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Birth Name: Kenneth Gilbert More
Born: September 20, 1914
Birth Place: Gerrard's Cross, Buckinghamshire, England
Parents: Charles Gilbert More and his wife Edith Winifred (nee Watkins).
Nationality: English
Educated: Victoria College, Jersey in 1926.
Married (1) Beryl Johnstone (marriage dissolved) (2) Mabel Edith Barkby (marriage dissolved) (3) Angela Douglas.

Kenneth More was a British actor, one of the league of likeable gentlemen of post-war British cinema. He began in stage revue and worked in the mid-1930s at the Windmill Theatre, making his first appearance there in August 1935 in a revue sketch.

He had come to the Channel Island of Jersey when his father was appointed manager of the Jersey Eastern Railway, and began his acting career while at Victoria College. In 1957, as an Old Victorian he had presented the school with an oil painting of King Charles I, which hangs prominently in College Hall, but equally lasting a legacy was his institution in 1962 of the annual Kenneth More Prize for Drama.

During the War, 1939-1945, he served as a Lieutenant in the RNVR. Afterwards, he returned to the stage in November 1946 at the Aldwych Theatre:

He retained his comic ability in his film career and two of his most popular films were Genevieve (1953) and Doctor in the House (1954).

More made his starring film debut in "Genevieve", 1953 about a cross-country auto race at the turn of the century; he established himself as a popular star in the 1950s in both light comedies such as "Doctor in the House" 1954, the first in the series about the travails of a young doctor played by Dirk Bogarde; however, More could be versatile in such wartime dramas as "Reach for the Sky" 1956, as famous flying ace Douglas Bader, who lost his legs just prior to the war's outbreak while performing some acrobatics in a biplane, and in historical drama playing a leading part as Officer Lightoller on the Titanic in "A Night to Remember", 1957.

In his dramatic roles, he projected a matter-of-fact heroism or an ability to get the job done. Like many British actors, he commuted between film and theatre, playing the lead in both the stage and screen versions of Terence Rattigan's play The Deep Blue Sea (1955), his screen performance, recreating his stage role, winning him a Best Actor award at Venice.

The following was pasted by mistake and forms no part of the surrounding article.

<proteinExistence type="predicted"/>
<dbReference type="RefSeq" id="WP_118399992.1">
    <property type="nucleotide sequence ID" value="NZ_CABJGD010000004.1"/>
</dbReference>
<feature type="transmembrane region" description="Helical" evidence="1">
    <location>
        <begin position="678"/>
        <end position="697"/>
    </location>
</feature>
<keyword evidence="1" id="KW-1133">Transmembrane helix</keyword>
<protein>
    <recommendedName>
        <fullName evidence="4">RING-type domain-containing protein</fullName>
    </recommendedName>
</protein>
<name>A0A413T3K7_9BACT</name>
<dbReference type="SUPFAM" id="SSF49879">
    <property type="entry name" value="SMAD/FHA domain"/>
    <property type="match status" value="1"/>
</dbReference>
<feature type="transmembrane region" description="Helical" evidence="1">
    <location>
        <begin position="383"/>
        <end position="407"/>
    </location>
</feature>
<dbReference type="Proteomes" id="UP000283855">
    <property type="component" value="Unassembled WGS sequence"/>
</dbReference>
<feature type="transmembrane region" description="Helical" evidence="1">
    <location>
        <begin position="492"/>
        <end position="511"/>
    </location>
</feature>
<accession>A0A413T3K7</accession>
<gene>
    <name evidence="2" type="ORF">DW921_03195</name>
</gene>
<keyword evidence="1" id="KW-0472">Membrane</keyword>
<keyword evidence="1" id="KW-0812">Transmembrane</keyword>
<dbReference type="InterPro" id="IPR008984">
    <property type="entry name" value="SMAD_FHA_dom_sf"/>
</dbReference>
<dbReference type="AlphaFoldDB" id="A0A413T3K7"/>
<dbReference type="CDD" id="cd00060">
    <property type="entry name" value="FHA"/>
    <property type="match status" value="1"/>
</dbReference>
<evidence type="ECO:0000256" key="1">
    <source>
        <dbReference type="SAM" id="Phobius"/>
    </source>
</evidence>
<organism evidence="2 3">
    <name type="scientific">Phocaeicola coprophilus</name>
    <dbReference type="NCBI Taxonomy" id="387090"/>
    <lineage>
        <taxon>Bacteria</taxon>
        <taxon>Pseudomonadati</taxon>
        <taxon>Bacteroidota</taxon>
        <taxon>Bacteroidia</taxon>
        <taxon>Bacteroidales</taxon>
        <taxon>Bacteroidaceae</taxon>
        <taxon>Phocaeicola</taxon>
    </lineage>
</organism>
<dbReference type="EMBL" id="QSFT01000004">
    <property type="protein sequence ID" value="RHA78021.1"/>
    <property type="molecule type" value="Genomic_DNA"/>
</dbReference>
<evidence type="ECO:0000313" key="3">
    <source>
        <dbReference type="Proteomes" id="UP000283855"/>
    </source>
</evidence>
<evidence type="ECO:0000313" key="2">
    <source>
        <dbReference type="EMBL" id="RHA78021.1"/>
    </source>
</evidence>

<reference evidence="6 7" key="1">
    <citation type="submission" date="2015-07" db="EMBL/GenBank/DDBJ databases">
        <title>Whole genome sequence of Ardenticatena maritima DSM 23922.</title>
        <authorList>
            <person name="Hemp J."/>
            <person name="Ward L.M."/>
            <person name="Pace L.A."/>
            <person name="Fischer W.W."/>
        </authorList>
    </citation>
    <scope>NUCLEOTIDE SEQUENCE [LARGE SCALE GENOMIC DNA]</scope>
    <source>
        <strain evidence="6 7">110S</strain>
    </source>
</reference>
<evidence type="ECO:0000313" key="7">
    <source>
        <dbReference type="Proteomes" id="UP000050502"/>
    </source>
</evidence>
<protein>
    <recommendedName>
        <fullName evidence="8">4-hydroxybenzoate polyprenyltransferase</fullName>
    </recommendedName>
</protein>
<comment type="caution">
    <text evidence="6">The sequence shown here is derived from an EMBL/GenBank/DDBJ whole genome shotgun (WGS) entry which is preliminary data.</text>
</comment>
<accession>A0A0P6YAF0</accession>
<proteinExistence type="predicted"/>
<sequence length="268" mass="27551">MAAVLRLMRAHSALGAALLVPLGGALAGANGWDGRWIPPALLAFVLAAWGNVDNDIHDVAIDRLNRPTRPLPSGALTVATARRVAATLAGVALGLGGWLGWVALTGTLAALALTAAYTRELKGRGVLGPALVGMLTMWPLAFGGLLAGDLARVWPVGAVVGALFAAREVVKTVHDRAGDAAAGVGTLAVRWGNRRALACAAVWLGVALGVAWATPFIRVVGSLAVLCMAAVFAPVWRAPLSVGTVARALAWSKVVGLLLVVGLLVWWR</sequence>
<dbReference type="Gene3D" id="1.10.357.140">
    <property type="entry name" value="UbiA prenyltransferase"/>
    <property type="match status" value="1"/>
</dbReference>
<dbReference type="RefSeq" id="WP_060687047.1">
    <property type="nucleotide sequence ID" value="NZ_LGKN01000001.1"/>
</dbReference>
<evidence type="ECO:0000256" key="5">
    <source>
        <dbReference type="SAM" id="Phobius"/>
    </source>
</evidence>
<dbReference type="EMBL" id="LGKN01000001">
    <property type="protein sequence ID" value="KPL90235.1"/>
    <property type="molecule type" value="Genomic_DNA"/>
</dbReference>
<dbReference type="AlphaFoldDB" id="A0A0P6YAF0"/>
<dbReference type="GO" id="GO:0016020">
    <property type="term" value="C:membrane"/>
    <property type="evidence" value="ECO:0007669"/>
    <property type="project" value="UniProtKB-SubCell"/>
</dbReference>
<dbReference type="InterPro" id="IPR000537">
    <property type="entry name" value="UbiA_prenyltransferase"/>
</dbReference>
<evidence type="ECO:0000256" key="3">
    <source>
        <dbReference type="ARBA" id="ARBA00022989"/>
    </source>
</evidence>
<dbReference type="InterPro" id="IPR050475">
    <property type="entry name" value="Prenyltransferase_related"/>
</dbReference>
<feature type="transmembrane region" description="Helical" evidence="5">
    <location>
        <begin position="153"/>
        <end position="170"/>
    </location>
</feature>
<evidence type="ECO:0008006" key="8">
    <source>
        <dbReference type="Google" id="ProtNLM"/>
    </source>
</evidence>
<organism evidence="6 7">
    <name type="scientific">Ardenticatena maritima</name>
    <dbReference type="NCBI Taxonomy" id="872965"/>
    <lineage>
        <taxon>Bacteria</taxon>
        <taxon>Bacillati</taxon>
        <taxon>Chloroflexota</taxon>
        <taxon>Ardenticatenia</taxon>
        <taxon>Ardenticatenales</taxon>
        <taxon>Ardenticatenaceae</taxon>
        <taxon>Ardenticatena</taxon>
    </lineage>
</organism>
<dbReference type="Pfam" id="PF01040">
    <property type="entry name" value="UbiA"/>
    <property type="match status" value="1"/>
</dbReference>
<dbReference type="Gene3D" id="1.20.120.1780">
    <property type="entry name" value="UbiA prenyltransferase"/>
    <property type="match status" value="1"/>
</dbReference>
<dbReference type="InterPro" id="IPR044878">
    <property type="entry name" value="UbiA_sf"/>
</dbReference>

Very much an icon of decency in the 1950s in cinema, he moved into television in the 1960s, renewing his popularity with his role in the BBC serialisation of The Forsyte Saga (1967), earning praise for his work as "Jolyon"

Kenneth More made his first appearance at the Kenneth More Theatre in April, 1977, in a an evening of poetry, prose and music entitled "Kenneth More Requests the Pleasure of Your Company". Appearing with him were Vivyan Ellacott, Roderick Elms, Edna Graham. Barbara Hills and Eleanor Thomas.

He was scheduled to appear at the Kenneth More Theatre in February 1979 in a programme called "Kenneth More and Friends". However, at the last minute he was unable to make this as he was too ill to appear. He was in the early stages of the Parkinson’s Disease which was to be the cause of his death on 12th July 1982.

Actor Filmography:

Scott of the Antarctic (1948)
The Clouded Yellow (1951)
Brandy for the Parson (1952)
Never Let Me Go (1953)
Genevieve (1953)
Doctor in the House (1954)
Adventures of Sadie (1955)
A Night to Remember (1957)
Northwest Frontier (1960)
Sink the Bismarck (1960)
Battle of Britain (1969)
Scrooge (1970)
The Slipper and the Rose (1976)
Where Time Began (1977)
Leopard in the Snow (1978)
Unidentified Flying Oddball (1979)
A Tale of Two Cities (1980)

Stage appearances:

Aldwych, Nov 1946 : And No Birds Sing (as Rev. Arthur Platt)
New Lindsey, Feb 1947 : Power Without Glory (Eddie) – transferred to Fortune, Apr 1947
Lyric, July 1948 : Peace in Our Time ((George Bourne)
Phoenix, May 1950 : The Way Things Go (John)
Duchess, March 1952 : The Deep Blue Sea (Freddie)
Theatre Royal, Brighton, Jan 1961: The Angry Deep (director)
Phoenix, Oct 1963 : Out of the Crocodile (Peter Pounce)
Shaftesbury, Dec 1964: The Admirable Crichton – musical (Crichton)
Savoy, Oct 1968: The Secretary Bird (Hugh Walford)
New, Nov 1970: The Winslow Boy (Sir Robert Morton)
Queen’s, Oct 1971: Getting On (George Oliver)
Vaudeville, June 1973: Signs of the Times (Andrew Perry)
Vaudeville, June 1977 : On Approval (Duke of Bristol)


A Night to Remember North-West Frontier
Doctor in the House Reach for the Sky
The 39 Steps The Forsyte Saga